“The worst-case scenario is when they come and say it’s best that the station is under Russian control [and] in general, nuclear safety protocols are followed,” Kuleba said in an interview at the Ministry of Foreign Affairs. “This will mean that the Russians stay.”

The negotiations over the visit are being fleshed out between Grossi, Kuleba and their Russian counterparts. Moscow has insisted that Russian media be allowed to cover the IAEA visit – a demand Kuleba said Ukraine would likely accept as long as Ukrainian and international media were also allowed to cover the visit.

“In principle, we have nothing against allowing media coverage, but we have to do it smartly and to minimize the opportunities for the Russians to turn that into a propaganda event,” Kuleba said.

Though the plant is under Russian control, it is run by about 1,000 Ukrainian workers, which is less than 10 percent of its usual workforce. Some Ukrainian officials hope that the IAEA will record accounts of abuse of plant workers but the president of Energoatom, Petro Kotin, said the plant’s workers are unlikely to divulge information that is critical of Russia for fear of punishment.

“It is a very big danger for them,” Kotin said in an interview.

Another sticking point in the talks over the IAEA visit has been how to guarantee the safety of international inspectors while they work in an active war zone – an issue likely to take on added urgency after the latest shelling around the plant.

“We bear responsibility for the mission and we have to protect them from a potential provocation or even false-flag operation staged by the Russians,” Kuleba said.

Ukraine renewed calls Saturday for Russian forces to withdraw from the plant. Moscow has said its troops are protecting the facility.

Russia blocked the adoption late Friday of the final document in a weeks-long review of the United Nations’ key nuclear disarmament treaty. The draft text expressed concern about Russia’s military takeover of the Zaporizhzhia site.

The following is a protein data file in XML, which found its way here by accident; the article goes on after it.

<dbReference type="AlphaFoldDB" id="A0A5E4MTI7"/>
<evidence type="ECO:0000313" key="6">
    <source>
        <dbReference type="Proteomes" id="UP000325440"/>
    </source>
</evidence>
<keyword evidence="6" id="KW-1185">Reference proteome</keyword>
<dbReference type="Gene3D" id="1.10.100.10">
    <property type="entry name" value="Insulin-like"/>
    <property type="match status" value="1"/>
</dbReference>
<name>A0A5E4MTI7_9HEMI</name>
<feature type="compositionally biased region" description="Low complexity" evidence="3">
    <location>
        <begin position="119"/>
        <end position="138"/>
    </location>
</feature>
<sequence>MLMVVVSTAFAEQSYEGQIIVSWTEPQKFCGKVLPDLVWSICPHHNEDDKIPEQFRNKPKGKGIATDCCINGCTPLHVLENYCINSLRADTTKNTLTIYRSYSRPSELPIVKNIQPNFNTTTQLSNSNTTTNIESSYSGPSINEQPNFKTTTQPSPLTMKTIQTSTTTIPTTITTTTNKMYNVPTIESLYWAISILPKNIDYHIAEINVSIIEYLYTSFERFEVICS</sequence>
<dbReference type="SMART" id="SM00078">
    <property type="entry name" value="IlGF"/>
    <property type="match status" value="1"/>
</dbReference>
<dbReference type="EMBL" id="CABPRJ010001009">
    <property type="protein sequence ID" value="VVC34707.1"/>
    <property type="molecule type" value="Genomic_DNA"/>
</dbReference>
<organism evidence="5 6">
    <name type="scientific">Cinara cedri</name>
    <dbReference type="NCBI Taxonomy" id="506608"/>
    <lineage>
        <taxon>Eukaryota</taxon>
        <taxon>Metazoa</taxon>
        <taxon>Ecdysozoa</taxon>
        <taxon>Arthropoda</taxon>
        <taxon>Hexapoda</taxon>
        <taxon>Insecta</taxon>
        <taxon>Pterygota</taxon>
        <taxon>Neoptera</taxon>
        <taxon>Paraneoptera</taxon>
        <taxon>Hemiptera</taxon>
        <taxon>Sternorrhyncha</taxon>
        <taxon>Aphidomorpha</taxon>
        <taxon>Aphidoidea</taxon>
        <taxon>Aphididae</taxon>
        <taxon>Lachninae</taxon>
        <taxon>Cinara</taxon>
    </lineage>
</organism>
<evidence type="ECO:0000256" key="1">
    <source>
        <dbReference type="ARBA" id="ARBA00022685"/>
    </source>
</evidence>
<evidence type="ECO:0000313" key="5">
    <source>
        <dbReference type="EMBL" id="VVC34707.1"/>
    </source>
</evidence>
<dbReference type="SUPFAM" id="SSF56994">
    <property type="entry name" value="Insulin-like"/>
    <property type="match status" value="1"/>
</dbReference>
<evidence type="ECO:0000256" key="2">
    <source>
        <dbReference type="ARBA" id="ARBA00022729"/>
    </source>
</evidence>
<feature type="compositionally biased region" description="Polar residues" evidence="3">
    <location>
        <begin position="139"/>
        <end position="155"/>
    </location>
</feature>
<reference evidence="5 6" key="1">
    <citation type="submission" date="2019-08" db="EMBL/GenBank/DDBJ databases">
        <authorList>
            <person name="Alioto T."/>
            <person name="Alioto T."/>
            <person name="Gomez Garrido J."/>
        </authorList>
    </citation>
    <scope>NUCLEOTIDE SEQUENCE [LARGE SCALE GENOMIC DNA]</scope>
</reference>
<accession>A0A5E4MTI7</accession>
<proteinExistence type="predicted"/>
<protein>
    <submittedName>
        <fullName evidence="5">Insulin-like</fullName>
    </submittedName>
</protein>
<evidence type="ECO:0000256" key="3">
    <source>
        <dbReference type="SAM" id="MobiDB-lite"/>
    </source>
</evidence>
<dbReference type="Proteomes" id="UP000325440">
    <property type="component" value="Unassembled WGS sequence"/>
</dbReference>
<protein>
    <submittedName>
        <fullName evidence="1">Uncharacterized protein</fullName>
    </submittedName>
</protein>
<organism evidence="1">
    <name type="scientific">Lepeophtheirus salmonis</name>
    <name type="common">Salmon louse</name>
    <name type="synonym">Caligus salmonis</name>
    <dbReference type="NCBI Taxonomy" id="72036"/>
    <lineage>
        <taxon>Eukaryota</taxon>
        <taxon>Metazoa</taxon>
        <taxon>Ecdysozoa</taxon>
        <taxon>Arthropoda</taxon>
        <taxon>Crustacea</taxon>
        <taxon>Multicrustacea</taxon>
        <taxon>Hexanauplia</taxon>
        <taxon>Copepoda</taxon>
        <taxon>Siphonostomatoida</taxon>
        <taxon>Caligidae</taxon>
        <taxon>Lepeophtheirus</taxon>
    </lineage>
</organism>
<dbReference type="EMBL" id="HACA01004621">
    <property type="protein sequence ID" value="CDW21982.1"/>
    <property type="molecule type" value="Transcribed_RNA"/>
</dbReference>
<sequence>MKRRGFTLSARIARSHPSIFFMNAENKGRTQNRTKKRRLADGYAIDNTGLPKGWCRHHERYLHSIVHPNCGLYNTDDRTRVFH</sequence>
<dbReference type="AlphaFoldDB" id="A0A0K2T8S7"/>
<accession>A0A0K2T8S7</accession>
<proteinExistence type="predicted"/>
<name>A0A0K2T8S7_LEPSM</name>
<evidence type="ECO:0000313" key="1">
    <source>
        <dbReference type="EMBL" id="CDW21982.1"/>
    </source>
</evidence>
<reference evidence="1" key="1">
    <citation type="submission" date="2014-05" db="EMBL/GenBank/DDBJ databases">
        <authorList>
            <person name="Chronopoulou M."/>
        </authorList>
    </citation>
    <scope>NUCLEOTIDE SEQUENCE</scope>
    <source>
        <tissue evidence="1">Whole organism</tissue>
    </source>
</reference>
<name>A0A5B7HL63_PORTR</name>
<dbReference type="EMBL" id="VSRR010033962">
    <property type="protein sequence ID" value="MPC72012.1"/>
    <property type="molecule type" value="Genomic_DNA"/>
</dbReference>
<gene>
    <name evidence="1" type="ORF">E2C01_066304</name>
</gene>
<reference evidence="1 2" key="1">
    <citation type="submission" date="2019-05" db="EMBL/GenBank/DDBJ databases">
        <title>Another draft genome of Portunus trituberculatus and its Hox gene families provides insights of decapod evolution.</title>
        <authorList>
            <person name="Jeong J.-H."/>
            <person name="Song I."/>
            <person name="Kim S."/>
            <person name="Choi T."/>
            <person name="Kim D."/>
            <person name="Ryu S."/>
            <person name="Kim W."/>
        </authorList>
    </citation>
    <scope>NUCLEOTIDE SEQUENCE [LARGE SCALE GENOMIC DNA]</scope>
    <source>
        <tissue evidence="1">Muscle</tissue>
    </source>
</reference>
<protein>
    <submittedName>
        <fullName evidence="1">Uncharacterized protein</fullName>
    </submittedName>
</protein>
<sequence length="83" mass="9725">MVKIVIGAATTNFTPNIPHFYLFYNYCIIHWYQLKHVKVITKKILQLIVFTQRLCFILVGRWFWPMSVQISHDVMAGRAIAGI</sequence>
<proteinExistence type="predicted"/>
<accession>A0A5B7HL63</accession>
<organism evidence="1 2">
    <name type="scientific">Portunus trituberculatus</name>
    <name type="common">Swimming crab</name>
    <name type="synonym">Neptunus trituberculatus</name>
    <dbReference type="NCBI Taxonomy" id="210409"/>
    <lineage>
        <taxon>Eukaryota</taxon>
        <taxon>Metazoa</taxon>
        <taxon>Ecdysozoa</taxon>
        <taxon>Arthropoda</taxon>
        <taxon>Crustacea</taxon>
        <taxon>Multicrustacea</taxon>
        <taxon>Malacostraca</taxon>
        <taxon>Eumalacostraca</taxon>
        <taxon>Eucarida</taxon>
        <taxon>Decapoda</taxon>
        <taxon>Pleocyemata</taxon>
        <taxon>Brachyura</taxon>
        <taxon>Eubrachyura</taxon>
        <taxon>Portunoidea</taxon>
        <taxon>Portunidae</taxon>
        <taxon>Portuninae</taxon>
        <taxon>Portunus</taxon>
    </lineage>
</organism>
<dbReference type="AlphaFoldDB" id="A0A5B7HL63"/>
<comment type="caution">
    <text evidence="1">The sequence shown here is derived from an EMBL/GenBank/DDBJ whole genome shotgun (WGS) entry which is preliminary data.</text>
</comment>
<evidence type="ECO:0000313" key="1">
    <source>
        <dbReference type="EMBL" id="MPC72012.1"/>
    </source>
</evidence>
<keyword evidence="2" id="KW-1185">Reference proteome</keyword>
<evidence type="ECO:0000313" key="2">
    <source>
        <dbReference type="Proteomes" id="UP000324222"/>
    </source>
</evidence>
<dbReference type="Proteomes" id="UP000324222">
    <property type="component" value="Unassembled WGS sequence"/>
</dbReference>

The move dealt a blow to the efforts of delegates from 151 countries to shore up the Non-Proliferation Treaty, the more than 50-year-old global agreement on nuclear nonproliferation. The treaty is reviewed at a U.N. conference every five years.

Igor Vishnevetsky, deputy director of arms control and nonproliferation at the Russian foreign ministry, told assembled officials that the final draft of this review cycle’s declaration did not achieve “balance.”

“Our delegation has one key objection on some paragraphs which are blatantly political in nature,” he said.

The 36-page document contained four paragraphs on the Zaporizhzhia facility, voicing “grave concern” over Ukraine’s loss of control and support for the IAEA’s efforts to inspect the plant.

Officials from a range of countries lamented the inability of countries to reach consensus at a time of heightened nuclear threat, with some directing sharper words toward Moscow.

“We were not able to achieve a consensus document because of the inexplicable choice of one state,” Adam Scheinman, the U.S. special representative for nuclear nonproliferation, wrote on Twitter Friday night. “The U.S. deeply regrets Russia’s refusal to acknowledge the grave situation in Ukraine. It is absurd that Russia could not do so.”

Separately, the State Department confirmed the death of another American in Ukraine.

“We are in touch with the family and providing all possible consular assistance,” a State Department spokesperson told Post. “Out of respect to the family during this difficult time, we have nothing further to add.”

The official urged U.S. citizens not to travel to Ukraine because of the war and “the singling out of U.S. citizens in Ukraine by Russian government security officials.”

Oleg Kozhemyako, the governor of Russia’s far eastern Primorsky Krai region, said in a Telegram post Friday that members of a military unit from his region had killed the American during a battle, CBS News reported. He said the man had been fighting on Ukraine’s behalf and was killed “in the first clash literally immediately after arriving at the front line.”

The claims could not be independently verified.